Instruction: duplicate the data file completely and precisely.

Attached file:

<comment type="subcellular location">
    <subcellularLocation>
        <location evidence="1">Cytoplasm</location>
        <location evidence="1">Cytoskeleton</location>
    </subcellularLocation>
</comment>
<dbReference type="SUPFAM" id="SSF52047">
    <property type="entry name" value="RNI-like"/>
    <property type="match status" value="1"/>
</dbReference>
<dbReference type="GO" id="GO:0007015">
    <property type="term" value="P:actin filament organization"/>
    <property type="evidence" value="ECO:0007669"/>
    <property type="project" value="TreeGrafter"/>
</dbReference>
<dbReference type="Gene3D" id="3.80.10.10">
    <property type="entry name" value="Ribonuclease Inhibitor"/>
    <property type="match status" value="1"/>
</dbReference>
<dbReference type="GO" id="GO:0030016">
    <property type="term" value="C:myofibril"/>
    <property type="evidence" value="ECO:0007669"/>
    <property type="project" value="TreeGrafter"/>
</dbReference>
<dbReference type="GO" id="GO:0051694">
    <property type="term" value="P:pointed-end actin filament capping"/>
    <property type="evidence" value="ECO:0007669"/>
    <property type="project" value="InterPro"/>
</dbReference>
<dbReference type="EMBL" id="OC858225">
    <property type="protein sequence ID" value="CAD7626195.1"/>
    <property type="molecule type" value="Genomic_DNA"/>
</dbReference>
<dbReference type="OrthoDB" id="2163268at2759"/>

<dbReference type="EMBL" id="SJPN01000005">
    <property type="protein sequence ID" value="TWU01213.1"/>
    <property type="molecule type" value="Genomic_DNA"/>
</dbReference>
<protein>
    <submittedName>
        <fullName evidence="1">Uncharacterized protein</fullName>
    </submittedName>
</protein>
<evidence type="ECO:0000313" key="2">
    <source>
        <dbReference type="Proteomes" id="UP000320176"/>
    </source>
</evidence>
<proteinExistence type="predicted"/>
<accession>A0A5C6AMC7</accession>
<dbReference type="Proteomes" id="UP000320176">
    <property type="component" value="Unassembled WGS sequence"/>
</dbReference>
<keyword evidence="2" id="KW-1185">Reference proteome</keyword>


<comment type="subcellular location">
    <subcellularLocation>
        <location evidence="1">Cytoplasm</location>
        <location evidence="1">Cytoskeleton</location>
    </subcellularLocation>
</comment>
<dbReference type="SUPFAM" id="SSF52047">
    <property type="entry name" value="RNI-like"/>
    <property type="match status" value="1"/>
</dbReference>
<dbReference type="GO" id="GO:0007015">
    <property type="term" value="P:actin filament organization"/>
    <property type="evidence" value="ECO:0007669"/>
    <property type="project" value="TreeGrafter"/>
</dbReference>
<dbReference type="Gene3D" id="3.80.10.10">
    <property type="entry name" value="Ribonuclease Inhibitor"/>
    <property type="match status" value="1"/>
</dbReference>
<dbReference type="GO" id="GO:0030016">
    <property type="term" value="C:myofibril"/>
    <property type="evidence" value="ECO:0007669"/>
    <property type="project" value="TreeGrafter"/>
</dbReference>
<dbReference type="GO" id="GO:0051694">
    <property type="term" value="P:pointed-end actin filament capping"/>
    <property type="evidence" value="ECO:0007669"/>
    <property type="project" value="InterPro"/>
</dbReference>
<dbReference type="EMBL" id="OC858225">
    <property type="protein sequence ID" value="CAD7626195.1"/>
    <property type="molecule type" value="Genomic_DNA"/>
</dbReference>
<dbReference type="OrthoDB" id="2163268at2759"/>

<dbReference type="EMBL" id="SJPN01000005">
    <property type="protein sequence ID" value="TWU01213.1"/>
    <property type="molecule type" value="Genomic_DNA"/>
</dbReference>
<protein>
    <submittedName>
        <fullName evidence="1">Uncharacterized protein</fullName>
    </submittedName>
</protein>
<evidence type="ECO:0000313" key="2">
    <source>
        <dbReference type="Proteomes" id="UP000320176"/>
    </source>
</evidence>
<proteinExistence type="predicted"/>
<accession>A0A5C6AMC7</accession>
<dbReference type="Proteomes" id="UP000320176">
    <property type="component" value="Unassembled WGS sequence"/>
</dbReference>
<keyword evidence="2" id="KW-1185">Reference proteome</keyword>